A Chinese balloon that the U.S. military shot down had likely been pushed off course by unexpected weather conditions, according to multiple officials in Washington.
In response to hysteria surrounding the Chinese rubber object, the U.S. Air Force subsequently spent roughly $2 million to destroy what appears to have been a hobby group’s $12 balloon.
On February 1, a large Chinese balloon was first seen over the U.S. state Montana.
On February 4, U.S. military fighter jets shot down the rubber object, off the coast of South Carolina.
Washington accused Beijing of using the balloon to spy on U.S. territory.
China adamantly denied that the rubber object was a surveillance device, instead maintaining that it was used for weather research.
There are legitimate reasons to take Beijing at its word. The Washington Post had acknowledged on February 3,
Experts in national security and aerospace said the craft appears to share characteristics with high-altitude balloons used by developed countries around the world for weather forecasting, telecommunications and scientific research.
The Pentagon itself said that “the payload wouldn’t offer much in the way of surveillance that China couldn’t collect through spy satellites” and that “the balloon posed no serious physical or intelligence threat”.
— Arnaud Bertrand (@RnaudBertrand) February 4, 2023
The newspaper quoted an anonymous U.S. “senior defense official” who “said the payload wouldn’t offer much in the way of surveillance that China couldn’t collect through spy satellites”, stating,
I wouldn’t characterize it as revolutionary.
Even the bellicose right-wing think tank the Center for Strategic and International Studies (CSIS)—which is funded by the U.S. government and weapons industry and is notorious for its anti-China bias—called for caution early on, conceding in a February 3 article:
China has not used balloons for spying before, and using a balloon would be a step back. The most likely explanation is that this is an errant weather balloon that went astray—lost weather balloons are the basis of many ‘UFO sightings’.
The neoconservative, US government-funded think tank CSIS is very anti-China, but even it admits:
— Ben Norton (@BenjaminNorton) February 6, 2023
It was clear from the beginning that the Chinese balloon was part of a manufactured crisis, and its significance, like the rubber object itself, was being blown out of control.
Hawkish U.S. politicians from both the Republican and Democratic Parties, along with neoconservative think tanks, capitalized on the bubble to portray China as a dangerous threat.
Slate reported that Republican Congressman James Comer, who chairs the U.S. House Oversight Committee, warned that the balloon could have “bio-weapons” made in Wuhan, while former House Speaker Newt Gingrich insisted it “could be trial runs for low-visibility deliver[y] of devastating EMP weapons”.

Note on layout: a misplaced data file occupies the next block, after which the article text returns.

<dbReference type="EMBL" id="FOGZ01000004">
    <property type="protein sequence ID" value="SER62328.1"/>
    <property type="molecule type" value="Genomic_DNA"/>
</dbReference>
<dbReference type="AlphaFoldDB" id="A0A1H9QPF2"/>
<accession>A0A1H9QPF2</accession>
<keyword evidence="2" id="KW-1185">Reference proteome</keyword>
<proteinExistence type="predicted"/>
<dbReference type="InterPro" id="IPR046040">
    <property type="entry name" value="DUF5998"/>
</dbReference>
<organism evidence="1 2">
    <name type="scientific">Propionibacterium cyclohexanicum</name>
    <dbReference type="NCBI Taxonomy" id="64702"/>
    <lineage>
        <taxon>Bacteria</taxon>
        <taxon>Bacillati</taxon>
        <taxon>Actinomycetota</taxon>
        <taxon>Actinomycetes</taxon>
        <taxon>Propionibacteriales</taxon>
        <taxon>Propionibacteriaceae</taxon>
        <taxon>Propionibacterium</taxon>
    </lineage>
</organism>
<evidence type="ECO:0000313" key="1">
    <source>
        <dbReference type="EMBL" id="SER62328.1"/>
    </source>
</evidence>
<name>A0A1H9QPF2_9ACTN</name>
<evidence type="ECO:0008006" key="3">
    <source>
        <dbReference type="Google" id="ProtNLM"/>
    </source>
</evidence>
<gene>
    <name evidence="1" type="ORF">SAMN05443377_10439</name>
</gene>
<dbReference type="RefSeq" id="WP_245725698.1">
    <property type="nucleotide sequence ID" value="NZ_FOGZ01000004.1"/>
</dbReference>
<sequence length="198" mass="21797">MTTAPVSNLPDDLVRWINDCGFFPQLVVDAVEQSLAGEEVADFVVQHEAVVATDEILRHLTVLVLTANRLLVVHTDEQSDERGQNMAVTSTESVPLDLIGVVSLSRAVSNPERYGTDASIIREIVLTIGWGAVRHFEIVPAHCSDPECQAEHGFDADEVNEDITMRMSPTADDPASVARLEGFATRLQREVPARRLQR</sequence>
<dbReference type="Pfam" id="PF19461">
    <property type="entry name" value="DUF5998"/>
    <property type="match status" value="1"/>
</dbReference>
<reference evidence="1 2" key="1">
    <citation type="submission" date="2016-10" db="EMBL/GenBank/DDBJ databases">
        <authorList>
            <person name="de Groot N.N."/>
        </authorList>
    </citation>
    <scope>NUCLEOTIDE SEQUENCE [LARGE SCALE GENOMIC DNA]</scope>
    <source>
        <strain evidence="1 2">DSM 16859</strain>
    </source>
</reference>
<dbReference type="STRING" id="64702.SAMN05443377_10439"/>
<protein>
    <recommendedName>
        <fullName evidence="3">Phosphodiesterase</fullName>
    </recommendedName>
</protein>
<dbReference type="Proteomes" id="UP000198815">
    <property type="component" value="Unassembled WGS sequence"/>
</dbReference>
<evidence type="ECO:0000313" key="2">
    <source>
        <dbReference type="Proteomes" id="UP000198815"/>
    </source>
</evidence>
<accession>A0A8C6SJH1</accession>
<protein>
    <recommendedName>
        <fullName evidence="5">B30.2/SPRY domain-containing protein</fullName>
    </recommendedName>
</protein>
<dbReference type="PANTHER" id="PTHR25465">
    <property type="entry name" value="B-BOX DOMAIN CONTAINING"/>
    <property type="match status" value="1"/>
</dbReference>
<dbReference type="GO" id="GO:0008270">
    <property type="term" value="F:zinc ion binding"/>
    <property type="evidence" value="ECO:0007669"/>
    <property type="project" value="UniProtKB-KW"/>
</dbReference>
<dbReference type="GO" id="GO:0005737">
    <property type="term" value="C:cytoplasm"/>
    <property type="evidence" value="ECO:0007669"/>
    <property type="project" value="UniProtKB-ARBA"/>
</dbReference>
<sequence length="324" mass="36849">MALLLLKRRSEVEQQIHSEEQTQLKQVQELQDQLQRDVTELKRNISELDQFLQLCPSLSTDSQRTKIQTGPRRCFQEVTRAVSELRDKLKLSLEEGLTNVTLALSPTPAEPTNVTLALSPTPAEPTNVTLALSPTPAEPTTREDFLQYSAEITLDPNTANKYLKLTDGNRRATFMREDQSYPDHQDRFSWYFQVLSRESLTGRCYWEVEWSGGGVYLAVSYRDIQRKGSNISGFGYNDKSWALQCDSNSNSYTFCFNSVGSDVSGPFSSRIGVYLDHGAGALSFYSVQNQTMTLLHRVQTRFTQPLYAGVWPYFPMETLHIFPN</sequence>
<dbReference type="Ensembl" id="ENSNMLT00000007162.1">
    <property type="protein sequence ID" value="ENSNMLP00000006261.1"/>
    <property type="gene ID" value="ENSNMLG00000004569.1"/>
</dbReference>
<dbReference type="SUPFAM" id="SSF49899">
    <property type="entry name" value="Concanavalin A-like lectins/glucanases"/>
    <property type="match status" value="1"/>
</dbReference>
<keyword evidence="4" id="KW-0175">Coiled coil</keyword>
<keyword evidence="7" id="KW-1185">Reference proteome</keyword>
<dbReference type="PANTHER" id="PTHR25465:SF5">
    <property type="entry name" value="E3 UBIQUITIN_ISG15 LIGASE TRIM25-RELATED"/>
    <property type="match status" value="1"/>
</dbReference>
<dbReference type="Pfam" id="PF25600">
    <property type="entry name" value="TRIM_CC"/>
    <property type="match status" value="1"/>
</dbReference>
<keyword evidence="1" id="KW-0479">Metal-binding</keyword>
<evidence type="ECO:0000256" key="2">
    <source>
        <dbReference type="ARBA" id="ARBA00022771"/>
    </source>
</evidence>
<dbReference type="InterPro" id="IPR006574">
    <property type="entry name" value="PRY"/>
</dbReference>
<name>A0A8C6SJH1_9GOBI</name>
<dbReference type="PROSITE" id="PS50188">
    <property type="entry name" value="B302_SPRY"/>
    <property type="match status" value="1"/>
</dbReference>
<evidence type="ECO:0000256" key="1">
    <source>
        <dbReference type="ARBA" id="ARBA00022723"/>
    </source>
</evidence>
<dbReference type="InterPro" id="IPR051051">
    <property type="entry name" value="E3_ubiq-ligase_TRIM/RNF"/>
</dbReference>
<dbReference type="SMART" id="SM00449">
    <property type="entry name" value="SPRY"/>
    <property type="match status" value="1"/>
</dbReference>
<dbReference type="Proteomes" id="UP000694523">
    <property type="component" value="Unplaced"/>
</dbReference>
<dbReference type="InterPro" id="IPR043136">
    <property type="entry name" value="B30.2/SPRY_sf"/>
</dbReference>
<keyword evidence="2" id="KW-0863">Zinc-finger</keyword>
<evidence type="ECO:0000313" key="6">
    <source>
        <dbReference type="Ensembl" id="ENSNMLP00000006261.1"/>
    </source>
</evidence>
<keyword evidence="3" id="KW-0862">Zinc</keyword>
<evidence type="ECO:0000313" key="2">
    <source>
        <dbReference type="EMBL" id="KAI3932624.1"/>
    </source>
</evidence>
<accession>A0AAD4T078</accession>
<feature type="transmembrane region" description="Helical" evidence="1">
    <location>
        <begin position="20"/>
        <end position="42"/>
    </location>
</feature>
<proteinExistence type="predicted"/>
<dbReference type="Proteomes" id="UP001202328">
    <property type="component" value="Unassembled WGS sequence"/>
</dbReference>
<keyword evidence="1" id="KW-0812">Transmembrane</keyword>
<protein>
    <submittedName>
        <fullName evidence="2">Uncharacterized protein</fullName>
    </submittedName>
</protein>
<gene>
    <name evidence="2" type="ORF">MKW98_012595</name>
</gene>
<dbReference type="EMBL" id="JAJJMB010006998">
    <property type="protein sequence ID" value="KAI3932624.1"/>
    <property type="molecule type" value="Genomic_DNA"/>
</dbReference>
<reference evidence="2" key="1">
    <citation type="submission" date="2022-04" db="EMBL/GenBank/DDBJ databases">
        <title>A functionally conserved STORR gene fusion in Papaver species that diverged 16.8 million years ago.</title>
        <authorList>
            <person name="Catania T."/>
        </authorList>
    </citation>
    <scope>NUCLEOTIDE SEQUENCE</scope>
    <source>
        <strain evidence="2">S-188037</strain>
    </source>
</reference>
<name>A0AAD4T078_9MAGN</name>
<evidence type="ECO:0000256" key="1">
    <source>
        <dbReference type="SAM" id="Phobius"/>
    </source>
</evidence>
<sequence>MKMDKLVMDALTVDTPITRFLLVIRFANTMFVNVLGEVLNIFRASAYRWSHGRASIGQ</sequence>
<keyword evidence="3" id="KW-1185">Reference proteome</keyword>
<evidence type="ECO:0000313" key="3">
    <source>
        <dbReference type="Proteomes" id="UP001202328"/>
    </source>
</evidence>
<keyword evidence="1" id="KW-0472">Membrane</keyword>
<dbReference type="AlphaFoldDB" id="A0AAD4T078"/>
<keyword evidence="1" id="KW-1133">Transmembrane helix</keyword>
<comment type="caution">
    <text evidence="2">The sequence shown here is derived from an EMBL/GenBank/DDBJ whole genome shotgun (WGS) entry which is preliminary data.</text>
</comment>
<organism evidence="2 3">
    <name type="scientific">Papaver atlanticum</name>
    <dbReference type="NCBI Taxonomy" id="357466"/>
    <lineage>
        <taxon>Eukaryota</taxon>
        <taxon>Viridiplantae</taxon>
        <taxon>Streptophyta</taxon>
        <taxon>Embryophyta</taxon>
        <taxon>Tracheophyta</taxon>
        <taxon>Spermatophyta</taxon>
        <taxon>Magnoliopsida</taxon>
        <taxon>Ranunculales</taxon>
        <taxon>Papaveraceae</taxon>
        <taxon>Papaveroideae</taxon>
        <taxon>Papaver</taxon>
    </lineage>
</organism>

CNBC declared that the balloon “threatens NATO members”, citing the Western military alliance’s bellicose Secretary General Jens Stoltenberg, who denounced the rubber object as a sign of a dangerous “pattern of Chinese behavior”, insisting,
We need to be aware of the constant risk of Chinese intelligence and step up what we do to protect ourselves.
Spy balloon confirms 'pattern of Chinese behavior' that threatens NATO members, Stoltenberg says https://t.co/zaih1xmjGp
— CNBC (@CNBC) February 8, 2023
U.S. Air Force spent $2 million to shoot down hobbyists’ $12 balloon
From February 10 to 12, Air Force fighter jets shot down three objects. At first, U.S. government officials and Western media outlets implied that Washington had targeted more Chinese surveillance devices, but they actually appeared to have been civilian balloons.
The website Aviation Week reported that an amateur balloon belonging to a hobbyist group called the Northern Illinois Bottlecap Balloon Brigade went missing in the same place at the same time as one of these Air Force bombings.
Aviation Week noted:
The descriptions of all three unidentified objects shot down Feb. 10-12 match the shapes, altitudes and payloads of the small pico balloons, which can usually be purchased for $12-180 each, depending on the type.
The founder of a company that makes pico balloons for hobbyists told Aviation Week,
I tried contacting our military and the FBI—and just got the runaround—to try to enlighten them on what a lot of these things probably are. And they’re going to look not too intelligent to be shooting them down.